COMMODORE VL TURBO

ENTHUSIASM FOR THE TURBO COMMODORE'S PERFORMANCE MORE THAN COUNTERED ANY BUYER RESISTANCE TO ITS JAPAN-SOURCED ENGINE

Trying to run a car company in the 1980s must have been one of the most bewildering jobs in the world. The Oil Crisis that everyone said would destroy the industry had disappeared without trace but now there were 299 different authorities making rules about how to make motor vehicles and anyone who wasn’t smitten by the rumble of a V8 was demanding a turbocharger.

Where that left Holden was in a mess. Its ancient overhead-valve six-cylinder engine couldn’t be effectively modified to handle Unleaded Petrol (ULP) and a V6 replacement was three years away. The only option left was to buy someone else’s engine and Holden stumbled upon a beauty.

Nissan’s 3.0-litre RB30 was simple, rugged and begging to be given the chance to produce some more power. As a stock engine it made 118kW but with a turbocharger and very modest application of boost that climbed to 150kW. More was available if you didn’t mind the effects that increased boost had on engine longevity.

Most VLs fitted with the Turbo motor were SL or Executive models and came with four-speed automatic transmission.

Some carried big signs down both sides as well – reading ‘POLICE’.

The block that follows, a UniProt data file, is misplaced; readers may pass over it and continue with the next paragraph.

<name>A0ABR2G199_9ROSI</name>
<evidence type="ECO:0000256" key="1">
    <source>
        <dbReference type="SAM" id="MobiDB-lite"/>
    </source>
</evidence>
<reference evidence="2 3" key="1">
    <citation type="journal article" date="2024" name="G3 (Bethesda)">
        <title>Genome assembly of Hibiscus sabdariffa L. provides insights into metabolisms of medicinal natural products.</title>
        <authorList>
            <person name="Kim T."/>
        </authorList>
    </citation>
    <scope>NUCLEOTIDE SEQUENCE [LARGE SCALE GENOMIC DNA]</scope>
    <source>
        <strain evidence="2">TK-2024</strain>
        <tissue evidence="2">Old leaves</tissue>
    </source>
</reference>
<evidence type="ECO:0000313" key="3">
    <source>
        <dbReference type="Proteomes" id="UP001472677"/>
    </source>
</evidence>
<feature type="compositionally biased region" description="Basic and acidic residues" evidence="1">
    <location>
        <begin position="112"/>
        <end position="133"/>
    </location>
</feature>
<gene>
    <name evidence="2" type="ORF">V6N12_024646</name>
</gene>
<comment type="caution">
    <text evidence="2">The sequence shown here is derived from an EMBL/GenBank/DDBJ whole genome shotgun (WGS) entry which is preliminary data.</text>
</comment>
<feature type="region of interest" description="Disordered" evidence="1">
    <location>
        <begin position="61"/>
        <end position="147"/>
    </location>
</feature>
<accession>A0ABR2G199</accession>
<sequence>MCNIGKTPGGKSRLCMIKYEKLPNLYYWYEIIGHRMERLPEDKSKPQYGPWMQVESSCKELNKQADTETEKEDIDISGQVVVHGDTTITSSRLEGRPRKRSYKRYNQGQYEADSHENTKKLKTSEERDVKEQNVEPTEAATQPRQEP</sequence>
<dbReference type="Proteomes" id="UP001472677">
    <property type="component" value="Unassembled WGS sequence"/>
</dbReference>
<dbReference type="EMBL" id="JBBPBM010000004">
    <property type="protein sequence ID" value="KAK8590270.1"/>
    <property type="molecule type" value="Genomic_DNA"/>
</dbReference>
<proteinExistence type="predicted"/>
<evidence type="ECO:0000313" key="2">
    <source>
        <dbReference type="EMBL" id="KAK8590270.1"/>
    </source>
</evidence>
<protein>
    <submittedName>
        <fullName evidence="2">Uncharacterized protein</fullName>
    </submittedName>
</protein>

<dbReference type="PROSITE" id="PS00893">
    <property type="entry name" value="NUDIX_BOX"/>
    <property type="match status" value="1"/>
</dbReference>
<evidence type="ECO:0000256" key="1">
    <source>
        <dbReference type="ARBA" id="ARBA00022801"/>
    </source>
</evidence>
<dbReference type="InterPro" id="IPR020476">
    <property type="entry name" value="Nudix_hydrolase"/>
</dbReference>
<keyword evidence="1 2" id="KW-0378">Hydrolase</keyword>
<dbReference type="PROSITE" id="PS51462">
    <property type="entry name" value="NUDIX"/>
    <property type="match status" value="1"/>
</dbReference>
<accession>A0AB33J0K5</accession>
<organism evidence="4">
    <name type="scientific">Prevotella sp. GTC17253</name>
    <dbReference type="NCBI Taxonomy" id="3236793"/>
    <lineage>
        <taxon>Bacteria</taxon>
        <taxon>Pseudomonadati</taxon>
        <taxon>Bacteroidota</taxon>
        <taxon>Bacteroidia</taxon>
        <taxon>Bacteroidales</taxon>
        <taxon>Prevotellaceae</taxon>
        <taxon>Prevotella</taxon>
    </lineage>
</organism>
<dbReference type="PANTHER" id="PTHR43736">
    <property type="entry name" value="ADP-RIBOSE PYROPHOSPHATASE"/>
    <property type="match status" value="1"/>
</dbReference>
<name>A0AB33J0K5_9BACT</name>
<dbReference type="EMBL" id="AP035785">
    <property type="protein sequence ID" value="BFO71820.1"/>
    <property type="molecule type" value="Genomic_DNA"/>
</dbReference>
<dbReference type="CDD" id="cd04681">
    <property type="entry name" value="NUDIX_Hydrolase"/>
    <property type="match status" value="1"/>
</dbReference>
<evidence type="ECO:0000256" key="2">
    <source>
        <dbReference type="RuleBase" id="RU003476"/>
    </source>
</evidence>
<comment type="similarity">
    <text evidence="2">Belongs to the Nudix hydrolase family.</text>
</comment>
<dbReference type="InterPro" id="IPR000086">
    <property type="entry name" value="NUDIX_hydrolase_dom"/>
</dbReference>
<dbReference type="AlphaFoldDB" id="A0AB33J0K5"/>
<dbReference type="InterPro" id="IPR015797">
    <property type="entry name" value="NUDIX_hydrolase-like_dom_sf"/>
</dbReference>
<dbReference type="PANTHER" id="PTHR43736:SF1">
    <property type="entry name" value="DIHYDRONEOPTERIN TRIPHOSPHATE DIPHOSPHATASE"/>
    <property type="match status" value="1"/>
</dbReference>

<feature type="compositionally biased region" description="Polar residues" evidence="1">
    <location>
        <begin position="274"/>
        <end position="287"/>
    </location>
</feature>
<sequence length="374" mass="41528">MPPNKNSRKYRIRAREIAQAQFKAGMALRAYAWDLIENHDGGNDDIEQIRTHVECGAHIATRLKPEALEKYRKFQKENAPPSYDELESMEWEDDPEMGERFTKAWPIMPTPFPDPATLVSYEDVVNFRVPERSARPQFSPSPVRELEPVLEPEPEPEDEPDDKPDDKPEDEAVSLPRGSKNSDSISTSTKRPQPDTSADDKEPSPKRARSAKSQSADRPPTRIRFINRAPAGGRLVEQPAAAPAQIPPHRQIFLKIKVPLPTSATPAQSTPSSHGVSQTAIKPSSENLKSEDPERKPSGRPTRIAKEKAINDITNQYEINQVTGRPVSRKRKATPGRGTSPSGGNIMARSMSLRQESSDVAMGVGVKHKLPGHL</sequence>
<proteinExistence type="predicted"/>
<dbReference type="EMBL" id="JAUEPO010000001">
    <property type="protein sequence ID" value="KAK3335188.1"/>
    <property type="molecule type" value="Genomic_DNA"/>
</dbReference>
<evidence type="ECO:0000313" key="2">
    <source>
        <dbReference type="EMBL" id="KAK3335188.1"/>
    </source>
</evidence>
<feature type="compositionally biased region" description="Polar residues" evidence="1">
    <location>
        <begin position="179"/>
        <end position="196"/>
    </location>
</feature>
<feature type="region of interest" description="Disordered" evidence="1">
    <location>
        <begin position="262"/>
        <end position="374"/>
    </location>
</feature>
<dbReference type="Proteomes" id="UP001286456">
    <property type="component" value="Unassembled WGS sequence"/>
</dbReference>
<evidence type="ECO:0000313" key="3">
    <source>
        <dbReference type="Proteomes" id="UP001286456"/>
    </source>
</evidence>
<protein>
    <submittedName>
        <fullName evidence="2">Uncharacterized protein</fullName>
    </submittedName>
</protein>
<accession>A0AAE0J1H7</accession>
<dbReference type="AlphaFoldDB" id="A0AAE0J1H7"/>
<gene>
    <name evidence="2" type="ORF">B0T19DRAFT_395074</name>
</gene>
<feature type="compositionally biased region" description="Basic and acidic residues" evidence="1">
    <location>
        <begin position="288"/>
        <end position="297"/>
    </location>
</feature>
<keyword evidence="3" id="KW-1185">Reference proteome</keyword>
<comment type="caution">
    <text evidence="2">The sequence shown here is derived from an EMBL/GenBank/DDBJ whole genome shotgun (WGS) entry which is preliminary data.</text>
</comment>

Adding turbo power to the VL Calais produced a sports sedan that was competent and very well-equipped. On the list of factory-installed goodies were distinctive 15-inch alloy wheels, air-conditioning, cruise control and power windows. Leather trim was optional but most buyers couldn’t see the value in it and stayed with the velour.

In conjunction with its new powertrain, Holden had done plenty of work on noise abatement. More extensive use of sound deadening made the VL a noticeably quieter car than the VK and that was helped by reworked suspension. Modifications included softer springs to improve ride comfort and faster-ratio power steering for better feel but they didn’t spoil the Commodore’s cornering balance at all.

Performance was of course the reason people bought Commodore Turbos and the magazine road test data panels told an encouraging story. Top speed extracted from a five-speed manual Berlina was 223km/h, with 0-100km/h taking 7.6 seconds.

Ten years ago it was possible to find high-kilometre VL Turbo Executives at less than $10,000. Today those cars if they indeed still exist can reach $25,000. Because Turbo Commodores remained relatively cheap for so long and insurance rates were relatively high they often weren’t fully covered against accidental damage or theft.

Thefts and crashes saw cars scrapped for parts which diminished numbers and helped push values even higher. That is good news for people who have treated their cars with care and protected them against criminal attention.

Some survivors do come with fancy paint, huge wheels and seriously potent engines, yet it is the preserved, documented and minimally modified cars that bring big prices.

Top of the tree is the turbo VL Calais. These with genuine low kilometres can sell for more than $40,000 and will climb further even in a market where buyers are being cautious.

1986 - 1988 HOLDEN VL COMMODORE TURBO

BODY & CHASSIS